Over the past decade, playwright David Edgar has become one of the region's most frequently produced British playwrights. Only William Shakespeare and Tom Stoppard come to mind as having had more shows mounted in that period—and of the three, Edgar's the only one to have actually come around for a visit.
Years before PlayMakers Rep's abridged 2009 version of Edgar's epic two-part adaptation of Nicholas Nickleby, Raleigh's Burning Coal Theatre introduced us to the playwright in its audacious first-season production of Pentecost. In this gripping political drama, the meaning of an ancient fresco in an abandoned Eastern European church becomes intertwined with the fate of a group of refugees who take art historians and the artwork itself hostage in a desperate bid for freedom.
Following a 2008 production of The Prisoner's Dilemma, this week Burning Coal completes what Edgar calls his Iron Curtain Trilogy by presenting the first play in the series, The Shape of the Table, a 1998 work based on the fall of Communist governments in several Soviet-bloc countries of the time. Edgar also speaks about his works this week at Quail Ridge Books and during a talkback after the show's opening on Thursday, which will be its American premiere.
The Shape of the Table takes us into the rooms where a country's present government and its opposition ultimately decide whether a historic transfer of power will be a monument to peace or an all but unimaginable bloodbath. Given present developments in Northern Africa and the Middle East, the issues in Edgar's work remain decidedly of the moment.
We spoke with him at his home by phone on Sunday, April 3. Read the full interview on Artery, our Arts blog.
INDEPENDENT WEEKLY: I'm struck in some ways by the almost journalistic qualities of The Shape of the Table. After all, you were writing the work within the same year that the Communist regimes in Poland and Czechoslovakia fell. I also note that as the trilogy progresses, the problems in Pentecost and The Prisoner's Dilemma become increasingly complex. Is that a point you were deliberately trying to make over these three plays?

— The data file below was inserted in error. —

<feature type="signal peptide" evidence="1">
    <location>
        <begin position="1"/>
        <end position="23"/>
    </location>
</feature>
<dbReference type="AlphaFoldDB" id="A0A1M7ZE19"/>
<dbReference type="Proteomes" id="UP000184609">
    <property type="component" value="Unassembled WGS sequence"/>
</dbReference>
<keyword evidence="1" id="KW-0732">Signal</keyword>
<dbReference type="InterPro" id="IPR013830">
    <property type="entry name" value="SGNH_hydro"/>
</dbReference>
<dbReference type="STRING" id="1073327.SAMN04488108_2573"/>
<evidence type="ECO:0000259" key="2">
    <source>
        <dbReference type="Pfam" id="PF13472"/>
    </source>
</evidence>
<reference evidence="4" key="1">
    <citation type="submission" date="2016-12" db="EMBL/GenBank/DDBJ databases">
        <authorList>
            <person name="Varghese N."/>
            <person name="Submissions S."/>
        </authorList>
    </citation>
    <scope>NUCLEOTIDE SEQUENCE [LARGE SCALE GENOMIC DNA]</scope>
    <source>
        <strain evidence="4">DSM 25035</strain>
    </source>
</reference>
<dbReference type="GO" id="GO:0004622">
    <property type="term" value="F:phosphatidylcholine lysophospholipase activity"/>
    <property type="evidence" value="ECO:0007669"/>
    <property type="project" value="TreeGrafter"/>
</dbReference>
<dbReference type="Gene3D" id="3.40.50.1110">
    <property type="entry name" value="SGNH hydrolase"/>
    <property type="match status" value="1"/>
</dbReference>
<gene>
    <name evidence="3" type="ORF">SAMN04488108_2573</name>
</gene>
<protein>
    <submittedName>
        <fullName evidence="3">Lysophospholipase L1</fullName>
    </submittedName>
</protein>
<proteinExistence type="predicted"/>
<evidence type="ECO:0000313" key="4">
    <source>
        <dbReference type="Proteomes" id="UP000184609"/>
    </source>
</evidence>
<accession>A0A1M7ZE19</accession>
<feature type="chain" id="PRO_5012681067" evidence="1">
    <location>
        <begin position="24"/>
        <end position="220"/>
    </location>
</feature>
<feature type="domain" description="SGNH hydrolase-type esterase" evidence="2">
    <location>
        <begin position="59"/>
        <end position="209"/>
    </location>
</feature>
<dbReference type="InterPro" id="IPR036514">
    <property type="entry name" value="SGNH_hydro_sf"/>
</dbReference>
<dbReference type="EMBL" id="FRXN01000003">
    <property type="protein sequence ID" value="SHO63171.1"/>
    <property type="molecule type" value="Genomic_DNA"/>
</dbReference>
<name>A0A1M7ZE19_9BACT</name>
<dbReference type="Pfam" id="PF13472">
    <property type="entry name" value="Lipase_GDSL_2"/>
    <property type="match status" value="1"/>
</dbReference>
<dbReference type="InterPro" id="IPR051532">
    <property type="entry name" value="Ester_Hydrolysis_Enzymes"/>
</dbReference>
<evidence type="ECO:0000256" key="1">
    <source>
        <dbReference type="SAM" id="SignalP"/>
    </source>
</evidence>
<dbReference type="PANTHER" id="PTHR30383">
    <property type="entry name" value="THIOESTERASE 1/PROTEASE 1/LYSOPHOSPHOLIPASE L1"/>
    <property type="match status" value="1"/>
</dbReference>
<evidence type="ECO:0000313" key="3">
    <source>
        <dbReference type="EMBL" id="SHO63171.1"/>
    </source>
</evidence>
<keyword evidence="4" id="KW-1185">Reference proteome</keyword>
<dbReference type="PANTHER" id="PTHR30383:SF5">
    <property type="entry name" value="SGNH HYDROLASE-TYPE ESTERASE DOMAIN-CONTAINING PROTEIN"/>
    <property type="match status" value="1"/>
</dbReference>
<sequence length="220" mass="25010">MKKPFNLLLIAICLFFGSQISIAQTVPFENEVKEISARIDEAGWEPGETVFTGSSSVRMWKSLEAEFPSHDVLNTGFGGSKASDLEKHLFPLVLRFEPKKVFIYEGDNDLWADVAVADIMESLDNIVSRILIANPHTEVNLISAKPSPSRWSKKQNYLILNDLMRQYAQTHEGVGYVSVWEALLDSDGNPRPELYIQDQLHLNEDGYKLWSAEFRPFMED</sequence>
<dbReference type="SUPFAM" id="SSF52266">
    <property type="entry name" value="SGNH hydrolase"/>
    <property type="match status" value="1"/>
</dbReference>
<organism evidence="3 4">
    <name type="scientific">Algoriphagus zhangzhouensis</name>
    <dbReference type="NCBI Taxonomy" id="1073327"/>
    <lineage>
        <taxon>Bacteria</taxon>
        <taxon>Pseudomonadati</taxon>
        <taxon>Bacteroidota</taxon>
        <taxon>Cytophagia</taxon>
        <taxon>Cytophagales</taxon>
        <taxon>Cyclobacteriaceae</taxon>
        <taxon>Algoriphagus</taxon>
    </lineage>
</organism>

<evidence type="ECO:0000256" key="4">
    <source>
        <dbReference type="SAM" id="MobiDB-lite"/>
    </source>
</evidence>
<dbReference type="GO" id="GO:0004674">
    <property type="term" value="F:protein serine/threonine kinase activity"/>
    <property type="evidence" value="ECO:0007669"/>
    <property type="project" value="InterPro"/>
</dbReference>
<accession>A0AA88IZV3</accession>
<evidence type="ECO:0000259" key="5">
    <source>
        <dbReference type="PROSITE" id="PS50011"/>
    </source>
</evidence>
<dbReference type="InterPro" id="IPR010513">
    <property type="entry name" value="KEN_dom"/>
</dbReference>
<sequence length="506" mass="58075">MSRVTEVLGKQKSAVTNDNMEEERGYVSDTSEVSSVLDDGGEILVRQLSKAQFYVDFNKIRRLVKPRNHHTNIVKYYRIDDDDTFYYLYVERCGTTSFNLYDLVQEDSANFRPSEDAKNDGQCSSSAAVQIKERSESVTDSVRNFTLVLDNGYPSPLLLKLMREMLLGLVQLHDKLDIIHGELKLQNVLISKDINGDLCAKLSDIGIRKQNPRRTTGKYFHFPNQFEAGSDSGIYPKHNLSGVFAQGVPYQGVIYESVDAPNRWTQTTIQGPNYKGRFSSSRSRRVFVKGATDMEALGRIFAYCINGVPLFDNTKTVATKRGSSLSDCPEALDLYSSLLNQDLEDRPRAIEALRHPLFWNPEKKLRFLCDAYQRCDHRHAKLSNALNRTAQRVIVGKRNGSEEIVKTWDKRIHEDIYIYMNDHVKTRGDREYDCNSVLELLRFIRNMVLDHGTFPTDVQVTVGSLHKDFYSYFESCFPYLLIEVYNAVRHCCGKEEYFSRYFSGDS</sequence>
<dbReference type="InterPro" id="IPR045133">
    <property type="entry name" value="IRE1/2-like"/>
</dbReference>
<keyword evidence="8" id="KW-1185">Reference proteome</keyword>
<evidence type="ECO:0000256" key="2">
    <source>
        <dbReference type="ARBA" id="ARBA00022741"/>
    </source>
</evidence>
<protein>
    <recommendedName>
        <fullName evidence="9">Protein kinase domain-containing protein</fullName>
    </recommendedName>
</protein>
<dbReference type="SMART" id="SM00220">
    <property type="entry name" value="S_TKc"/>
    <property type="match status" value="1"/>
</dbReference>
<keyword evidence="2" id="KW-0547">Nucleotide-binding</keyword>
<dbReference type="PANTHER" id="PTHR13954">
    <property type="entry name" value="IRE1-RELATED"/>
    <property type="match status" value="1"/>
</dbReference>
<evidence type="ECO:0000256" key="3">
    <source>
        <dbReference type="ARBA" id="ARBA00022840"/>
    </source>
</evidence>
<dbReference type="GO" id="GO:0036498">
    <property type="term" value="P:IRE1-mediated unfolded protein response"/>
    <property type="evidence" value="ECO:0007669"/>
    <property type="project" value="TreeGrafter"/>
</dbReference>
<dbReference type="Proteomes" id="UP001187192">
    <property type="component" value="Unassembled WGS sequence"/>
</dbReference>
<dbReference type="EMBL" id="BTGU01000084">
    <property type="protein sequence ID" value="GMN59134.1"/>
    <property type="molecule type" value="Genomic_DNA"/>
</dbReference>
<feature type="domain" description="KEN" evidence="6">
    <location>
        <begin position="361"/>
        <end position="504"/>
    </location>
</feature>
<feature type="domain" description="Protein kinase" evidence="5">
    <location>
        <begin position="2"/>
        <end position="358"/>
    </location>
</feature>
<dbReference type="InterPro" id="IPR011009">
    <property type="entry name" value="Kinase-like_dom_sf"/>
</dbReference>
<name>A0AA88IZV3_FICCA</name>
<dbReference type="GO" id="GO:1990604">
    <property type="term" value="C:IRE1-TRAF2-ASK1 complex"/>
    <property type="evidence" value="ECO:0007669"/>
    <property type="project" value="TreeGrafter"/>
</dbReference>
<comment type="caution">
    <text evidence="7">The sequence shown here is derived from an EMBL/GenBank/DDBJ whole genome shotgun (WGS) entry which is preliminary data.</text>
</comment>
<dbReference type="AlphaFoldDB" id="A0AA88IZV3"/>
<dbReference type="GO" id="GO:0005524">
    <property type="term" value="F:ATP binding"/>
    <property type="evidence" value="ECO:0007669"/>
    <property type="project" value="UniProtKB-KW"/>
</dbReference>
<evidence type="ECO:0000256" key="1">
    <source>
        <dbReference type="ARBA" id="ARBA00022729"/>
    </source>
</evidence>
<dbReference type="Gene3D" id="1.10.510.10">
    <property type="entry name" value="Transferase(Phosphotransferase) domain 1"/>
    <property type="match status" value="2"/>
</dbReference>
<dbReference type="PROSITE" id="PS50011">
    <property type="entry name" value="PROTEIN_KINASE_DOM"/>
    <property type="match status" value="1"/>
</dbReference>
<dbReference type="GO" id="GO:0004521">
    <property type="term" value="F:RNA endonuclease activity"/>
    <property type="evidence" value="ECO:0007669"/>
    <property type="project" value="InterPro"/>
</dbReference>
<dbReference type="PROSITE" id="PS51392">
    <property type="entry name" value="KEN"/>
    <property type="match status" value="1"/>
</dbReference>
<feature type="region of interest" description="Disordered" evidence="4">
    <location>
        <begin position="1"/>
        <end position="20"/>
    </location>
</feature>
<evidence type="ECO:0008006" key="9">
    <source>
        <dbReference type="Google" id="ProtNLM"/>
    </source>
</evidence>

DAVID EDGAR: I think it's important to say one thing: I didn't sit down and say, "I'm going to write a trilogy of plays about Eastern Europe." [Laughs] The Shape of the Table was written as a play that tried to respond, more or less instantly, to the events that were taking place.
It said, six months later when I was writing it, I think the way we look back on these events is like this.
Some things would be lost, and certainly some people would be losers. A particular way of thinking about the world—perhaps rightly, perhaps with some regret—has been removed from the table. And when it was actually happening, people didn't quite realize the extent of what was going on, which often is the case even among the central actors.
The Shape of the Table opened a year—minus a day—after the fall of the Berlin Wall. But, as proven by the fact that Burning Coal is doing it 21 years later, the play, as it turned out, had a lot more resonance.
But it was intended to be a play shortly after the events that occurred, saying this was what was happening underneath it all ... You know the saying about journalism being the first draft of history? Well, I think this is the second draft. If I put it in a sort of aphoristic sense, I think that journalism tells you what's happening. History tells you what's happened. And the kind of play I'm talking about tells you what happens in these types of cases ... It's describing an overall syndrome.
It's also very interesting what the present Arab revolutions have in common—though there are some things they don't—with the East European revolutions of 1989.
What sort of parallels are you finding between the two?
Once crucial issue is the level of the use of force. The crucial moment in the East German revolution and the revolution in Table was when the ruling group realized that they could not order their soldiers to fire on their own people. That certainly happened in Egypt.
There's also the issue of a set of compromises. Clearly with Mubarak, I think in Egypt more than Tunisia, because Egypt went on longer—but it's also beginning to happen in Syria and Bahrain—is a series of compromises being offered which might have been acceptable on the streets a week ago, but aren't anymore.
There was a recognizable syndrome in Eastern Europe where most of the Communist parties thought they'd done a deal which would keep them in power in a reformed manner, and it didn't work. The world had moved on, in a matter of days.
In Table, Prus, a character sort of based on Vaclav Havel, says, "If they give into our demands, it proves our demands aren't strong enough and we'll be strung up by a vengeful populace."
Outside, the demands are increasing as the demonstrators become more and more confident.
There was a wonderful expression during the Czech, and I think East German revolution: "Fear changed sides."
That's obviously what happened, and what's happened more recently in some but not all the North African countries.
In these very fast-changing situations, what seems like an inconceivably extreme demand on Monday may seem like an overmodest request on Tuesday.